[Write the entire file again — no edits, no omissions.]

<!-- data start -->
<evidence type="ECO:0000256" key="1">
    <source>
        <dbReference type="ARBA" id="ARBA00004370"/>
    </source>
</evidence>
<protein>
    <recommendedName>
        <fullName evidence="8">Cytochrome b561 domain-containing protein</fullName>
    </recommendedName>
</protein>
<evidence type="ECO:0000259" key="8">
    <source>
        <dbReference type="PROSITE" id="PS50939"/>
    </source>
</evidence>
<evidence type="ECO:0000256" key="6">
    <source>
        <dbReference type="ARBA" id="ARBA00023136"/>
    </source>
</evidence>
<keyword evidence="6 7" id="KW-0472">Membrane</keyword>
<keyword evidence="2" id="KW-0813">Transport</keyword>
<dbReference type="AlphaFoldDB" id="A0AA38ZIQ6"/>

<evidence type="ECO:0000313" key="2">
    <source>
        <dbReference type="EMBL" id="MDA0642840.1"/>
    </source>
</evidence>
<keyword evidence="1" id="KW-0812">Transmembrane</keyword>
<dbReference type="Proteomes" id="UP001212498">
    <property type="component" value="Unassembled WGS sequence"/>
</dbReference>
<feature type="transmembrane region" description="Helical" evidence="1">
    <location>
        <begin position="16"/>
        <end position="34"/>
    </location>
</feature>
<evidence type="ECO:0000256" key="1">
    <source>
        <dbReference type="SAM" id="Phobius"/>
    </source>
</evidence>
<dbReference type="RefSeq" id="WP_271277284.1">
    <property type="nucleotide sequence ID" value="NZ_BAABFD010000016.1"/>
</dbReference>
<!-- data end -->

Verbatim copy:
<evidence type="ECO:0000256" key="1">
    <source>
        <dbReference type="ARBA" id="ARBA00004370"/>
    </source>
</evidence>
<protein>
    <recommendedName>
        <fullName evidence="8">Cytochrome b561 domain-containing protein</fullName>
    </recommendedName>
</protein>
<evidence type="ECO:0000259" key="8">
    <source>
        <dbReference type="PROSITE" id="PS50939"/>
    </source>
</evidence>
<evidence type="ECO:0000256" key="6">
    <source>
        <dbReference type="ARBA" id="ARBA00023136"/>
    </source>
</evidence>
<keyword evidence="6 7" id="KW-0472">Membrane</keyword>
<keyword evidence="2" id="KW-0813">Transport</keyword>
<dbReference type="AlphaFoldDB" id="A0AA38ZIQ6"/>

<evidence type="ECO:0000313" key="2">
    <source>
        <dbReference type="EMBL" id="MDA0642840.1"/>
    </source>
</evidence>
<keyword evidence="1" id="KW-0812">Transmembrane</keyword>
<dbReference type="Proteomes" id="UP001212498">
    <property type="component" value="Unassembled WGS sequence"/>
</dbReference>
<feature type="transmembrane region" description="Helical" evidence="1">
    <location>
        <begin position="16"/>
        <end position="34"/>
    </location>
</feature>
<evidence type="ECO:0000256" key="1">
    <source>
        <dbReference type="SAM" id="Phobius"/>
    </source>
</evidence>
<dbReference type="RefSeq" id="WP_271277284.1">
    <property type="nucleotide sequence ID" value="NZ_BAABFD010000016.1"/>
</dbReference>